This week's book giveaways are in the Refactoring and Agile forums.
We're giving away four copies each of Re-engineering Legacy Software and Docker in Action and have the authors on-line!
See this thread and this one for details.
Win a copy of Re-engineering Legacy Software this week in the Refactoring forum
or Docker in Action in the Cloud/Virtualization forum!
  • Post Reply
  • Bookmark Topic Watch Topic
  • New Topic

How can we determine whether an object's reference variable is null or not?

 
Anurag Malaviya
Greenhorn
Posts: 19
  • Mark post as helpful
  • send pies
  • Quote
  • Report post to moderator
Hi everyone

My doubt is in ques no 12 (chap 3) of kathy siera SCJP book.



In this question, how can we know whether object e1's reference variable e is null or not after we set e1=null ?

added code tags, please read UseCodeTags
 
Anayonkar Shivalkar
Bartender
Posts: 1557
5
Eclipse IDE Java Linux
  • Likes 1
  • Mark post as helpful
  • send pies
  • Quote
  • Report post to moderator
Anurag Malaviya wrote:how can we know whether object e1's reference variable e is null or not after we set e1=null

When an object reference variable is set to null, there's no way to check anything about its member variables, because they go out of scope.
e.g. If an array is null, there is no point in checking if its 'length' is null or not. you anyway can't access it.

If this is related to garbage collection question (I think so), then all you should worry about is - is there at least one reference to that particular object or not.

I hope this helps.
 
dennis deems
Ranch Hand
Posts: 808
  • Mark post as helpful
  • send pies
  • Quote
  • Report post to moderator
By far the best way to handle this kind of problem is to draw a picture. Represent each instantiated object with a shape such as a circle, oval, amorphous blob or what you will. Draw a line from the object to any & every variable that holds its reference. Get rid of the line by erasing or crossing out, when the variable is re-assigned (including set to null).

Here's a great example of a drawing used to solve a very similar problem:
http://www.coderanch.com/t/539117/java-programmer-SCJP/certification/Garbage-Collection

A similar drawing should show you very clearly whether, after line 11, is there still a reference to the object which e1 used to point to, and whether its member e still points to anything.
 
Helen Ma
Ranch Hand
Posts: 451
  • Mark post as helpful
  • send pies
  • Quote
  • Report post to moderator
Anurag Malaviya wrote:Hi everyone

My doubt is in ques no 12 (chap 3) of kathy siera SCJP book.



In this question, how can we know whether object e1's reference variable e is null or not after we set e1=null ?

added code tags, please read UseCodeTags


I think first of all, e2.e = null will throw a null pointer exception during runtime because e2 = null.
If the program will exit with a null pointer exception at e2.e = e1 , e1=null will never be reached. Therefore, all objects created will be GCed.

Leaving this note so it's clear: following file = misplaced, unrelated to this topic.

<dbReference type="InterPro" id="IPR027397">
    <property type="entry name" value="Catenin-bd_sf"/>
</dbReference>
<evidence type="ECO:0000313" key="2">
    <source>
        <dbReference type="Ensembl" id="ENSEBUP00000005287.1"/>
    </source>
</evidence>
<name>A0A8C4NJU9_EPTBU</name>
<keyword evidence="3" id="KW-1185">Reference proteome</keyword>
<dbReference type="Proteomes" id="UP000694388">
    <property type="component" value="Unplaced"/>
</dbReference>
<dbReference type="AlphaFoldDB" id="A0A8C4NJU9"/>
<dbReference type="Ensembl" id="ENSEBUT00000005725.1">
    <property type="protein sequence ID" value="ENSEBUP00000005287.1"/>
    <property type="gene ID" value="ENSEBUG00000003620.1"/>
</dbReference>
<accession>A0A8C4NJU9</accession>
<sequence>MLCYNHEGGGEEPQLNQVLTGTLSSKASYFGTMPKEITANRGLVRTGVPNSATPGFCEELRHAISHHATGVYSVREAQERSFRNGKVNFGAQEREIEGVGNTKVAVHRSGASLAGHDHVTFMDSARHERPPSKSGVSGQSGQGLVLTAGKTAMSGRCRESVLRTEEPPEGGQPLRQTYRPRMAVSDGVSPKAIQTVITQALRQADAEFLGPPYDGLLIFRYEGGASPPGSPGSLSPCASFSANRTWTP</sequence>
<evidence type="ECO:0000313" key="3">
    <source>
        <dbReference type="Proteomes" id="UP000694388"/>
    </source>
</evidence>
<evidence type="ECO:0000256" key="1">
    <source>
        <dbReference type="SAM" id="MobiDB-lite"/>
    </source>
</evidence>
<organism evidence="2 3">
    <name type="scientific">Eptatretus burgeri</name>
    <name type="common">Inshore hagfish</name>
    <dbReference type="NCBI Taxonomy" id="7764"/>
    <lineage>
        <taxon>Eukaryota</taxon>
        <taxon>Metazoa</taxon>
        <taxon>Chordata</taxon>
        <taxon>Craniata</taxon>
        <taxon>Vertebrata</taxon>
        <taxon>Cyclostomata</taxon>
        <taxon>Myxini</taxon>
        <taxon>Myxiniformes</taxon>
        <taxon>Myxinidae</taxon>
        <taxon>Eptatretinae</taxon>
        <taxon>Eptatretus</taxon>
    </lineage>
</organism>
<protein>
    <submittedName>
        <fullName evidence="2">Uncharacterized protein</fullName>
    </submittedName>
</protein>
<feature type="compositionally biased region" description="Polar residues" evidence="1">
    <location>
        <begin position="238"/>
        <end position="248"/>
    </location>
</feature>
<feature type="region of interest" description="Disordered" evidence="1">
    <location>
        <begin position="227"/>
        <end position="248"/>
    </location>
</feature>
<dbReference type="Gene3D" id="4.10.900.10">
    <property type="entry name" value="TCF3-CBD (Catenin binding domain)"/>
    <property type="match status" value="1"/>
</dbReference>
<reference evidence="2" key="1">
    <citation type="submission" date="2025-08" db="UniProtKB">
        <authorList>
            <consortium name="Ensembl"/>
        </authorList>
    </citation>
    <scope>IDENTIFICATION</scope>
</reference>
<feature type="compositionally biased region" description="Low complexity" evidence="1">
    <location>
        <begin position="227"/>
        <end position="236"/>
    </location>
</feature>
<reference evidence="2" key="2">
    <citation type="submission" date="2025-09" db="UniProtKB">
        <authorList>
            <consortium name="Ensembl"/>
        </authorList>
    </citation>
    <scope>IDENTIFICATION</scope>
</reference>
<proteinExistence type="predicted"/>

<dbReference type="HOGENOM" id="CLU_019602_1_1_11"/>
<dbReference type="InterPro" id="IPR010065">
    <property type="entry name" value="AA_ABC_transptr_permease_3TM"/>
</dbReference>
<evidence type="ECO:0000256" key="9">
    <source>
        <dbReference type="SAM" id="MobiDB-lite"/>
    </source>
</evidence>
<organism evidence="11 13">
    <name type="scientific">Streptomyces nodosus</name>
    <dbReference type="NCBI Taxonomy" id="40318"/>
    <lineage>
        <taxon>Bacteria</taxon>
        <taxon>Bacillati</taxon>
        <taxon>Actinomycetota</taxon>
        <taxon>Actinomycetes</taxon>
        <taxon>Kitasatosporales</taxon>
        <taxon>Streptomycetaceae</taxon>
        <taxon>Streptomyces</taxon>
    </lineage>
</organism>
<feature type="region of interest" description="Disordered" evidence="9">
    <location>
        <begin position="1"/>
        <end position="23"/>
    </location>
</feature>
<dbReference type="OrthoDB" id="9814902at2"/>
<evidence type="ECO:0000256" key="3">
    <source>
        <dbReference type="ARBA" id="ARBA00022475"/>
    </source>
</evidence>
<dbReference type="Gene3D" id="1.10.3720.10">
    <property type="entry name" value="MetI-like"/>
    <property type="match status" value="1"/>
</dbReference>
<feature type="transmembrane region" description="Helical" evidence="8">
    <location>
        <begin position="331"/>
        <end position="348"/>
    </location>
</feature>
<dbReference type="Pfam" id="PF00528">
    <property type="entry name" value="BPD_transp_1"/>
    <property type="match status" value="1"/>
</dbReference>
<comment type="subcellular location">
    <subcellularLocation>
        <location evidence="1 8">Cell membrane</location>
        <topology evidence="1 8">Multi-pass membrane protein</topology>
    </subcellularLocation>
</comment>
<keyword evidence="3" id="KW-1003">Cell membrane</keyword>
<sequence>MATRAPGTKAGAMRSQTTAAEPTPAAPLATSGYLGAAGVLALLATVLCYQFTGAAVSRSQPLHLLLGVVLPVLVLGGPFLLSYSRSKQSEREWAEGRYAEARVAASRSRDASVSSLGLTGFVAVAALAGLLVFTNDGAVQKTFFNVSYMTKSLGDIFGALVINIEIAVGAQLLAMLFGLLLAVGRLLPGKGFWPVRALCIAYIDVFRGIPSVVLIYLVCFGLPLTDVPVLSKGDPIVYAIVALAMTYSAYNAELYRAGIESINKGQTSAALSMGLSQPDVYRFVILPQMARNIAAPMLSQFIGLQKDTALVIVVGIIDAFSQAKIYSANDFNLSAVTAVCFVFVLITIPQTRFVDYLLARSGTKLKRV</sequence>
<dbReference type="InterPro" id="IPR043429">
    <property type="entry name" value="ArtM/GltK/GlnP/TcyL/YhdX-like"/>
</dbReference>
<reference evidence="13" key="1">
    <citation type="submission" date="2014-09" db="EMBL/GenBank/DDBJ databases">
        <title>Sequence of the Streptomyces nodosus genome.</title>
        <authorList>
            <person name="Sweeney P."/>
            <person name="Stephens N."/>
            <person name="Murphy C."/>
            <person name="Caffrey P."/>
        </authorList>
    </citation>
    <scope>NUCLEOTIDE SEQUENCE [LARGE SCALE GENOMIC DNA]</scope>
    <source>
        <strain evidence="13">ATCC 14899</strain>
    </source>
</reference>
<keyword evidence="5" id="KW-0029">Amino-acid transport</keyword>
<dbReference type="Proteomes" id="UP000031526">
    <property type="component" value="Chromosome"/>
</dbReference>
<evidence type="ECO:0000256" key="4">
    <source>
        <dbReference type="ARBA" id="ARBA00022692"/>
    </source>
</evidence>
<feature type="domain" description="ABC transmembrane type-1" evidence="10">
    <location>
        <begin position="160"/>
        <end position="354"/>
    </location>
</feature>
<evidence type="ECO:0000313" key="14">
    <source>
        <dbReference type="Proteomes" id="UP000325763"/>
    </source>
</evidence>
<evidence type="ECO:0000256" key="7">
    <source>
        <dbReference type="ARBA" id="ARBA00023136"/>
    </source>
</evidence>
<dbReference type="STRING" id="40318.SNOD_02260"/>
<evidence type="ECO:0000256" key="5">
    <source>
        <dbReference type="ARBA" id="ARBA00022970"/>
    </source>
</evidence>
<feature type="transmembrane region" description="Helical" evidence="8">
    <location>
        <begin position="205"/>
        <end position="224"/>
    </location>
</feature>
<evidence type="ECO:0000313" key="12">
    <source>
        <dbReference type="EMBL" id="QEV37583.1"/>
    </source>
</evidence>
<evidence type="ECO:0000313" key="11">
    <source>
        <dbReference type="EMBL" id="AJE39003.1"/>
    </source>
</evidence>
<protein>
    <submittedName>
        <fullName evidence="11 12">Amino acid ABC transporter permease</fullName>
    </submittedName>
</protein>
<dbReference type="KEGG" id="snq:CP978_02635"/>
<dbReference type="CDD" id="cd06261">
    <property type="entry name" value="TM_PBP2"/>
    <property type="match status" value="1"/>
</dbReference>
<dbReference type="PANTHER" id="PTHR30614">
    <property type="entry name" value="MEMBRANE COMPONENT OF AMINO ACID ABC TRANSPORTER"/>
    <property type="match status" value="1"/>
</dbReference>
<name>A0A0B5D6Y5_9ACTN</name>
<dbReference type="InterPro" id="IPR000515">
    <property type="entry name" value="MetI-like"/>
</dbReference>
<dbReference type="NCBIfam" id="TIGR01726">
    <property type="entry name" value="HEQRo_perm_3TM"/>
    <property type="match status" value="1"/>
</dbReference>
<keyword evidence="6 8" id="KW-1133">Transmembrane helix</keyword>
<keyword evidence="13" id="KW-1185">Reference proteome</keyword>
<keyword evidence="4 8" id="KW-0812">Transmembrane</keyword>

Anurag Malaviya
Greenhorn
Posts: 19
  • Mark post as helpful
  • send pies
  • Quote
  • Report post to moderator
Helen Ma wrote:
Anurag Malaviya wrote:Hi everyone

My doubt is in ques no 12 (chap 3) of kathy siera SCJP book.



In this question, how can we know whether object e1's reference variable e is null or not after we set e1=null ?

added code tags, please read UseCodeTags


I think first of all, e2.e = null will throw a null pointer exception during runtime because e2 = null.
If the program will exit with a null pointer exception at e2.e = e1 , e1=null will never be reached. Therefore, all objects created will be GCed.


Hi Helen

Thanks a lot for replying. I actually wanted to know that

If i put line 10 that is e2.e=e1 before e2=null then will these references( e3.e = e2;
e1.e = e3;e2.e=e1) exist after call to e2=null;e3=null;e1=null?
 
Helen Ma
Ranch Hand
Posts: 451
  • Mark post as helpful
  • send pies
  • Quote
  • Report post to moderator


I change the code like the above.
When e1, e2 and e3 are reference variables that are set to null, the objects created on line a, b , c have no reference variables refering to them. All the Eco e objects encapusulated by those objects created in line a, b, c will be not reachable as there are no other reference variables refering to them.
For example, if I uncomment out line d, the object refered by e1.e reference variable will not be eligible for GC at line e as there is a reference variable a refering to it. In this situation, althought at line e, e1 is eligible for GCed, the object that was referred by e1.e variable is not as a is now refering to it.


In the exam, when dealing with eligible for GC, pay attention to the object itself created in line 1, 2,3 ... and the variable references a, b, c..... For example,
Eco a is not an object itself. Eco a = new Eco(); means creating an object with a reference variable a.

For another example,


Will a be eligible for GC when play() method exits? My answer is No. a is just a variable, that is not initialized. This code still compiles as long as we never use a to invoke any methods in Integer class.

For another example,
public class Test{
Integer a = new Integer("1");
Integer n ;
public static void main (String...args){
System.out.println("Hello world");

}
}
Will Integer a be eligible for GC when main method finishes? My answer is Yes.
Will n be eligible for GC when main method finishes? My answer is No because n is a reference variable and is initialized as null, n never refers to any object.
Correct me if I am wrong.


 
  • Post Reply
  • Bookmark Topic Watch Topic
  • New Topic